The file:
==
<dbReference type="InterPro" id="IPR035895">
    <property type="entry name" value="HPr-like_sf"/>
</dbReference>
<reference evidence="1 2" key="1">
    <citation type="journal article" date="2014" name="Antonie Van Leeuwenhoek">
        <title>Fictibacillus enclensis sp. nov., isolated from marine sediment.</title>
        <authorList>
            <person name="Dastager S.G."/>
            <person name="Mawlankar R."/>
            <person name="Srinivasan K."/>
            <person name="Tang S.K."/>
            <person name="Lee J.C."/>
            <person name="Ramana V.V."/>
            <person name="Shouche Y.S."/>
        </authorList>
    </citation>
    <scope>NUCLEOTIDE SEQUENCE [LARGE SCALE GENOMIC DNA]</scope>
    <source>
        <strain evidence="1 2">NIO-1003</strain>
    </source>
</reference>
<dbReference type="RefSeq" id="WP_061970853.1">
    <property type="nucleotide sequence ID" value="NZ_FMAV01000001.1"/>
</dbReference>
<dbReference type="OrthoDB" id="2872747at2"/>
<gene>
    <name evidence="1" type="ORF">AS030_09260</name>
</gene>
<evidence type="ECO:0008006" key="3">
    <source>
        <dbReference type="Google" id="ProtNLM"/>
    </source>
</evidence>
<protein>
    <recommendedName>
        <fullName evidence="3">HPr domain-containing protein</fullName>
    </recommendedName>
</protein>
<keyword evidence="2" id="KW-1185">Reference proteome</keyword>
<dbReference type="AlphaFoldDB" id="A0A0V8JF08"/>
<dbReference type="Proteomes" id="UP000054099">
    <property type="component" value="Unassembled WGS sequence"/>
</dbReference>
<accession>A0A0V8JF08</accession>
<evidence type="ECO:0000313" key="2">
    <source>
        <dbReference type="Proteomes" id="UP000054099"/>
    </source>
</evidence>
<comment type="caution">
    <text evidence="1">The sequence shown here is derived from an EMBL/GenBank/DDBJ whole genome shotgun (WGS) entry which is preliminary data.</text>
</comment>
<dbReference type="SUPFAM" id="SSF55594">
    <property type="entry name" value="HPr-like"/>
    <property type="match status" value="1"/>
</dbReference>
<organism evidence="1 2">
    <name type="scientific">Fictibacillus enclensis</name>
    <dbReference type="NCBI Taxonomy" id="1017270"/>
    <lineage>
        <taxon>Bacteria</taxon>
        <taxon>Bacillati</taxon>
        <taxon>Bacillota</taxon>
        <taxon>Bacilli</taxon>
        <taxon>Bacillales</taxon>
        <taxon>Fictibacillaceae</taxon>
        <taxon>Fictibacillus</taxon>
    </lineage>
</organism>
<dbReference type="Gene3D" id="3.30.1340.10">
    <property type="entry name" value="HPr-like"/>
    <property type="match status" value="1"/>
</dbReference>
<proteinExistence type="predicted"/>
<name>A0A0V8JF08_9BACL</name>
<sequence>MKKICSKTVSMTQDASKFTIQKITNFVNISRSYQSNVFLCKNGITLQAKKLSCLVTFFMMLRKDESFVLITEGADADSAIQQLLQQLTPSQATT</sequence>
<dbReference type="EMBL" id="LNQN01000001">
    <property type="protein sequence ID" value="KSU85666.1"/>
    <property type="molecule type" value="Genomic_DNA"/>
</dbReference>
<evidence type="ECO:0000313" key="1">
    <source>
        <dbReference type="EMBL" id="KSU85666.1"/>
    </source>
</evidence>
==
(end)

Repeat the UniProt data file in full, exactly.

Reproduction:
<dbReference type="InterPro" id="IPR035895">
    <property type="entry name" value="HPr-like_sf"/>
</dbReference>
<reference evidence="1 2" key="1">
    <citation type="journal article" date="2014" name="Antonie Van Leeuwenhoek">
        <title>Fictibacillus enclensis sp. nov., isolated from marine sediment.</title>
        <authorList>
            <person name="Dastager S.G."/>
            <person name="Mawlankar R."/>
            <person name="Srinivasan K."/>
            <person name="Tang S.K."/>
            <person name="Lee J.C."/>
            <person name="Ramana V.V."/>
            <person name="Shouche Y.S."/>
        </authorList>
    </citation>
    <scope>NUCLEOTIDE SEQUENCE [LARGE SCALE GENOMIC DNA]</scope>
    <source>
        <strain evidence="1 2">NIO-1003</strain>
    </source>
</reference>
<dbReference type="RefSeq" id="WP_061970853.1">
    <property type="nucleotide sequence ID" value="NZ_FMAV01000001.1"/>
</dbReference>
<dbReference type="OrthoDB" id="2872747at2"/>
<gene>
    <name evidence="1" type="ORF">AS030_09260</name>
</gene>
<evidence type="ECO:0008006" key="3">
    <source>
        <dbReference type="Google" id="ProtNLM"/>
    </source>
</evidence>
<protein>
    <recommendedName>
        <fullName evidence="3">HPr domain-containing protein</fullName>
    </recommendedName>
</protein>
<keyword evidence="2" id="KW-1185">Reference proteome</keyword>
<dbReference type="AlphaFoldDB" id="A0A0V8JF08"/>
<dbReference type="Proteomes" id="UP000054099">
    <property type="component" value="Unassembled WGS sequence"/>
</dbReference>
<accession>A0A0V8JF08</accession>
<evidence type="ECO:0000313" key="2">
    <source>
        <dbReference type="Proteomes" id="UP000054099"/>
    </source>
</evidence>
<comment type="caution">
    <text evidence="1">The sequence shown here is derived from an EMBL/GenBank/DDBJ whole genome shotgun (WGS) entry which is preliminary data.</text>
</comment>
<dbReference type="SUPFAM" id="SSF55594">
    <property type="entry name" value="HPr-like"/>
    <property type="match status" value="1"/>
</dbReference>
<organism evidence="1 2">
    <name type="scientific">Fictibacillus enclensis</name>
    <dbReference type="NCBI Taxonomy" id="1017270"/>
    <lineage>
        <taxon>Bacteria</taxon>
        <taxon>Bacillati</taxon>
        <taxon>Bacillota</taxon>
        <taxon>Bacilli</taxon>
        <taxon>Bacillales</taxon>
        <taxon>Fictibacillaceae</taxon>
        <taxon>Fictibacillus</taxon>
    </lineage>
</organism>
<dbReference type="Gene3D" id="3.30.1340.10">
    <property type="entry name" value="HPr-like"/>
    <property type="match status" value="1"/>
</dbReference>
<proteinExistence type="predicted"/>
<name>A0A0V8JF08_9BACL</name>
<sequence>MKKICSKTVSMTQDASKFTIQKITNFVNISRSYQSNVFLCKNGITLQAKKLSCLVTFFMMLRKDESFVLITEGADADSAIQQLLQQLTPSQATT</sequence>
<dbReference type="EMBL" id="LNQN01000001">
    <property type="protein sequence ID" value="KSU85666.1"/>
    <property type="molecule type" value="Genomic_DNA"/>
</dbReference>
<evidence type="ECO:0000313" key="1">
    <source>
        <dbReference type="EMBL" id="KSU85666.1"/>
    </source>
</evidence>